STATE COLLEGE, Pa. | Christian Veilleux's football career has been defined by sacrifice. The Penn State quarterback left Canada at 16 to play football in the U.S., lost his senior season of high school football to COVID and returned to the field after two years only to play with lingering flu symptoms that left him voiceless the next day.
Also, he was part of college football's historic first freshman class that could sign endorsement deals via NIL but, as a Canadian on an F-1 student visa, largely is ineligible. So what continues to drive him?
"My journey," Veilleux said. "Being where I’m from, all the sacrifices I’ve made to come down here, I think that’s what drives me."
Veilleux, a redshirt freshman from Ottawa, brings one of the more intriguing stories to Penn State's 2022 season. He is the quarterback wedged between Sean Clifford, the sixth-year senior and fourth-year starter, and two highly regarded true freshmen in Drew Allar and Beau Pribula. He is the Penn State quarterback fighting for eyes between the veteran and the future.
But Veilleux understands the value of sacrifice. He began at Ottawa's Gridiron Academy, an elite football training program where Canadians embark on their journeys, as Veilleux said, "down south." Penn State's Jonathan Sutherland and Jesse Luketa trained at Gridiron Academy as well.
At 16, Veilleux left Canada for Canisius High in Buffalo. He threw for 1,693 yards and 17 touchdowns as a sophomore before transferring once again to The Bullis School in Maryland.
After throwing for 2,000 yards and 29 touchdowns, Veilleux was poised for a major senior breakthrough, but The Bullis School canceled its 2020 season due to COVID. However, Veilleux already had major college offers and chose Penn State.
As a freshman, Veilleux gradually climbed Penn State's depth chart, becoming the No. 2 quarterback by mid-November. Still, he could not have imagined how he ultimately would return to the field.
The Thursday before Penn State played Rutgers last November was great. The quarterbacks had dinner together, and everyone felt fine. By Friday, much of the team was suffering from flu-like symptoms and hooked to IV units, the quarterbacks included.
"It was bad, man," Veilleux said. "I didn't know what was going to happen Saturday."
Veilleux was among those cleared Saturday morning to play, so he began preparing himself mentally to start. Though Clifford made an effort, the starter clearly wasn't healthy, and offensive coordinator Mike Yurcich tapped Veilleux in the first quarter and said, "You're up."
Veilleux still didn't feel great (he was coughing in the huddle), hadn't thrown a pass in a live game in more than two years and was making his Beaver Stadium debut. That made his performance in the Lions' 28-0 win over Rutgers all the more exceptional.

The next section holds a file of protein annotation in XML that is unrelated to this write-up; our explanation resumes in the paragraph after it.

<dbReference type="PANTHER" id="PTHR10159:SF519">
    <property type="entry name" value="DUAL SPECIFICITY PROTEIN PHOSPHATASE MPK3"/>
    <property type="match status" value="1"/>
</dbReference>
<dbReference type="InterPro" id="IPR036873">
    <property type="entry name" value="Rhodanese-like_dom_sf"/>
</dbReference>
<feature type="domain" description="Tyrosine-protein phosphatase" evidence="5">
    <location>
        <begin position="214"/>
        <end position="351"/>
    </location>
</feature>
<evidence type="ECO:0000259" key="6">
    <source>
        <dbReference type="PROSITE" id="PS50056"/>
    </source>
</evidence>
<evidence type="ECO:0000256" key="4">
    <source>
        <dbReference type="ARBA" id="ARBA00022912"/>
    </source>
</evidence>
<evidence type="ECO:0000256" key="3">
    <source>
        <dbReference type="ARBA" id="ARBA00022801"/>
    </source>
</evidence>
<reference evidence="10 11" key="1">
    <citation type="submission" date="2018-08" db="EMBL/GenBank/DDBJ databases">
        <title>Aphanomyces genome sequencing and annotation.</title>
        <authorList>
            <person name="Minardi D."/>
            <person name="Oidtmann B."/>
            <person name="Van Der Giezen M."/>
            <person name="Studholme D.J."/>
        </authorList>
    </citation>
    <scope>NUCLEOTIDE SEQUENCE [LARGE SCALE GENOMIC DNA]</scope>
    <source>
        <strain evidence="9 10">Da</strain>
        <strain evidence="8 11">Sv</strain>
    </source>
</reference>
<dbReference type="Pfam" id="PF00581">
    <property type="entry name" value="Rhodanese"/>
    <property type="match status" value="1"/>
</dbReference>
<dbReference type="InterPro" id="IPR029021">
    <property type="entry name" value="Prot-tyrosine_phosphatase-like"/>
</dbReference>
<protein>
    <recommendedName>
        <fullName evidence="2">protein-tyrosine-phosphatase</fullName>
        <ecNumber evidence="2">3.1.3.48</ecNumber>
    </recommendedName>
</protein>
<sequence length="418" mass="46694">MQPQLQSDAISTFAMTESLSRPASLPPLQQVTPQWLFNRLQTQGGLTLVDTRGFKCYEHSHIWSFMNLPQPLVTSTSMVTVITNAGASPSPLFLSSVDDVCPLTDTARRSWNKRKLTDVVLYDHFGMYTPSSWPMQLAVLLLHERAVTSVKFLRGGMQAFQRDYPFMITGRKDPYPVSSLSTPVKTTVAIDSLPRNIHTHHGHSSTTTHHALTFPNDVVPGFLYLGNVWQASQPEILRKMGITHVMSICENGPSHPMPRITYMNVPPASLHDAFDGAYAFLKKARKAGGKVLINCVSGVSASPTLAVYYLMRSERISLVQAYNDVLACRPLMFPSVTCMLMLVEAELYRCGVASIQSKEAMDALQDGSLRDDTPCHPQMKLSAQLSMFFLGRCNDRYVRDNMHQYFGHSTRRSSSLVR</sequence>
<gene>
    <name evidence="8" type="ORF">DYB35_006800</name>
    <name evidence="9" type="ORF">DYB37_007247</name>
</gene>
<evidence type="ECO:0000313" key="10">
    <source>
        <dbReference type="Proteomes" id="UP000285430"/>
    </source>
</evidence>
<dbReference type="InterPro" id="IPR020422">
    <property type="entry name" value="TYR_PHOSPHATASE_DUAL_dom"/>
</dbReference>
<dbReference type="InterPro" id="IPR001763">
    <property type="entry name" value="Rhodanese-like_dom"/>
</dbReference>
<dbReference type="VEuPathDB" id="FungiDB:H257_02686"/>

Veilleux finished 15 for 24 for 235 yards and three touchdowns, going 6 for 9 in the third quarter. Veilleux also rushed for 36 yards on 10 carries and became Penn State's first true freshman quarterback to throw a touchdown pass since Christian Hackenberg in 2013.
"With [Veilleux], it's different," former Penn State receiver Jahan Dotson said after the game. "You look at him, you don't see any fear or any sight of backing down. He's been ready for the moment ever since he came in here. He's been practicing like it, playing like it, and he finally got to show you guys today the talent he has."
Veilleux didn't have much voice left Sunday and to this day remains proud of how he played through the illness. Adrenaline and training carried him.
"I had to make it work," he said. "I was the only guy who could go in that day, because everybody else was sick. I wouldn’t say it really affected my confidence, because I wasn’t really thinking about it on the field or during the game until afterward. ... I just forgot I was sick."
Veilleux played in two games last season, replacing Clifford in the Outback Bowl when the starter left with an undisclosed injury. That was stressful as well, considering Penn State began Veilleux's fourth-quarter drive at its own 9-yard line trailing by 14.
Yet every bit of experience helps. Further, Franklin said this past spring that Veilleux built on his success vs. Rutgers, while Clifford said the quarterback continues to push him.
"You never really know what you have with your backup quarterback until they get in and get legitimate game time," Franklin said. "That's valuable, and he's built on it daily and weekly."
Ultimately, Veilleux would like to build some NIL opportunities, but that might take federal action. Veilleux plays in the U.S. on an F-1 student visa, which limits how its holders can earn money.
Essentially, international students attending U.S. schools on such visas cannot earn money through off-campus activities. There are rare exceptions, such as internships, but U.S. NIL opportunities are excluded. In fact, an immigration lawyer told the Associated Press that international students who sign NIL deals risk having their visas terminated.
That presents a unique situation for Veilleux, considering Clifford started his own NIL agency, and Veilleux's girlfriend, who runs track at Penn State, signed with it.
"I need somebody who can read the thing and figure out what's going on," he said.
Another sacrifice for the future. But Veilleux has a destination.
"At the end of the day, in my mind, if I don’t make it, it’s all for nothing," he said. "My parents sent me here, I’ve done so much. I’ve got to accomplish what I set out to do."
AllPennState is the place for Penn State news, opinion and perspective on the SI.com network. Publisher Mark Wogenrich has covered Penn State for more than 20 years, tracking three coaching staffs, three Big Ten titles and a catalog of great stories. Follow him on Twitter @MarkWogenrich. And consider subscribing (button's on the home page) for more great content across the SI.com network.